Photographer: Alex Grimm/Bongarts/Getty Images

Adidas's Hainer Seeks to Build Investor Bridges Amid Turnaround

  • Reebok owner sees `significant increase' in expenses by 2020
  • Shares fall 3.1% as strong dollar also weighs on profit

Adidas AG, the sportswear maker seeking a new chief executive officer, gave investors another cause for concern as it said rising labor and raw-material costs will weigh on profitability over the next four years.

The shares fell 3.1 percent to 88.41 euros after the German owner of the Reebok brand said it expects a “significant increase” in sourcing costs by 2020 and that gross margins next year will narrow by 50 to 100 basis points. Adidas predicted stable operating margins in 2016, with higher production costs and the strength of the dollar being offset by increased supply-chain efficiency, price increases and cost savings.

“This has long been everyone’s concern which the company didn’t address before,” said Zuzanna Pusz, an analyst at Berenberg. “With double-digit labor cost inflation, a stronger U.S. dollar and increased marketing costs, it is still somewhat unclear how they will have enough operating leverage to keep the Ebit margin stable as promised for 2016.”

The forecast took the shine off a year of recovery at the company, which raised its full-year revenue and profit targets last month. CEO Herbert Hainer, who is due to leave when his contract ends in 2017, said Tuesday he’s exploring Adidas’s portfolio to establish which units fit with long-term plans, as his strategy comes under the spotlight by shareholders with a reputation as agitators for change.

The shares have risen 53 percent in 2015, rallying after a 38 percent slump in 2014.

Speaking with reporters at Adidas’s Herzogenaurach, Germany headquarters Tuesday, Hainer said no part of the company is immune from his strategic attentions. The CCM ice-hockey unit has attracted interested parties, though no active sale process is underway, he said.

Adidas’s strategy was already the subject of debate when Egyptian billionaire Nassef Sawiris became its biggest shareholder in October. Like fellow investor Southeastern Asset Management Inc., Sawiris is known for actively pushing for change at some companies he holds stakes in. Adidas is maintaining a dialogue with investors, said Hainer, 61, as he seeks to effect a turnaround during his final stretch as CEO.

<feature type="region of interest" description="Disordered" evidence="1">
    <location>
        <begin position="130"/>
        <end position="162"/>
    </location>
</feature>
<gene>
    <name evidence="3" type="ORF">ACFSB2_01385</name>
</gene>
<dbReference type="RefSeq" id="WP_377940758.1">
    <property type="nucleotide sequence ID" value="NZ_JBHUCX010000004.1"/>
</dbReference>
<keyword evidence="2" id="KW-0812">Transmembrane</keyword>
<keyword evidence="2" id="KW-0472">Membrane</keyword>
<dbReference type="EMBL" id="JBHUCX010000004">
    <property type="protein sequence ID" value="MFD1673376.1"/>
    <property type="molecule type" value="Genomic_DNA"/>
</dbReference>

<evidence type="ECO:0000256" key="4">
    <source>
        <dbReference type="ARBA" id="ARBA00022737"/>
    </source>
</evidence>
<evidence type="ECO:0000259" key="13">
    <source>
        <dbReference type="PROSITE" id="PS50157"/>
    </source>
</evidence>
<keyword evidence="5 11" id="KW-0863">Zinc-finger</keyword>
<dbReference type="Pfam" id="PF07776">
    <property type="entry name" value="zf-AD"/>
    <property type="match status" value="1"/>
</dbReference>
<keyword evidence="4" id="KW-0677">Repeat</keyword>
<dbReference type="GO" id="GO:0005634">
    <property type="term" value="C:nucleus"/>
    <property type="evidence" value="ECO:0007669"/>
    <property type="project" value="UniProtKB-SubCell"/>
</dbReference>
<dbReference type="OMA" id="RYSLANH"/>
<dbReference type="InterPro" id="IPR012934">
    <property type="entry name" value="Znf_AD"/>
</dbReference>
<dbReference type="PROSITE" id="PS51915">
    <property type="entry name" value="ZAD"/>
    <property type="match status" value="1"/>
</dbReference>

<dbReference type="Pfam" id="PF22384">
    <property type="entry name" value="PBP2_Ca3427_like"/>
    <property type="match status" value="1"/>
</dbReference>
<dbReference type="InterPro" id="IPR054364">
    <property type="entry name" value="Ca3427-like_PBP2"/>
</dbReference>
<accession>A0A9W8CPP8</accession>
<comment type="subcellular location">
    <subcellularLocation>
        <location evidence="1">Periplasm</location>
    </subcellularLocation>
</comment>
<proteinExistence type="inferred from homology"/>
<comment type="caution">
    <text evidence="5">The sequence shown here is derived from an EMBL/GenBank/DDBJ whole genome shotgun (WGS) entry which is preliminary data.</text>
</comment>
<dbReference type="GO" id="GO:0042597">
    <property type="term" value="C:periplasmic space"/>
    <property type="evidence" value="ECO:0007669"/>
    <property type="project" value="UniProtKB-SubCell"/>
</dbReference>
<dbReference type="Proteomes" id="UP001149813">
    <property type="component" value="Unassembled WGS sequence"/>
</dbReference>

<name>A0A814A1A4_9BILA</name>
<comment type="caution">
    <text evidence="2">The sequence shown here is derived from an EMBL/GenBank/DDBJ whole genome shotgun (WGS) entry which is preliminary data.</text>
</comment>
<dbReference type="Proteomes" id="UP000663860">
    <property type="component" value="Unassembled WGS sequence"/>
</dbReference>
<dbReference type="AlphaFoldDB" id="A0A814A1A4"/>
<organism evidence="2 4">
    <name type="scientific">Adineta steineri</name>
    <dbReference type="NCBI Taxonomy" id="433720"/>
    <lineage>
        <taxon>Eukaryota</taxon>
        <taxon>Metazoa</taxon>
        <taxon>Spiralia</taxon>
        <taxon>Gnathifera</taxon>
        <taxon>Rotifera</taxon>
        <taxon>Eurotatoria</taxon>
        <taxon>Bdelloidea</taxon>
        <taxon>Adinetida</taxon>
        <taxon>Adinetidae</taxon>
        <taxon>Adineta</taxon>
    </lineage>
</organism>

“We want them to be happy with our plans so they buy and hold the stock,” Hainer said, adding that he speaks two or three times a year with investors including Southeastern, Groupe Bruxelles Lambert SA and BlackRock Inc. “I’ve never spoken with Mr. Sawiris,” partly because of coordinating schedules. “Of course we’re going to talk with him.”

As recruiter Egon Zehnder leads a search for his successor, Hainer vowed again to stay with the company until his contract ends in March 2017.

Southeastern, which holds about 3 percent of the shares, has said an external candidate would be best placed to help the German company in its market-share battle with Nike Inc. Should that happen, Hainer said he didn’t expect either of the two main internal candidates -- board members Eric Liedtke and Roland Auschel -- to leave.

Hainer said orders for next year are robust and that sales in the key North American market would rise by 10 percent or more, compared with a forecast of mid-single-digit currency-adjusted sales this year.

“Our order books are full -- I haven’t seen them so full in my 15 years here,” Hainer said. Next summer’s Olympic Games in Brazil and European soccer championship in France will help spur demand for sneakers and clothing, he said.

Analyst Pusz said Adidas’s top-line growth has been “very encouraging” and investors’ perception of Hainer’s turnaround effort won’t suffer if momentum continues.

(Earlier versions of the story corrected the year-to-date share price movement and the spelling of an executive’s name)

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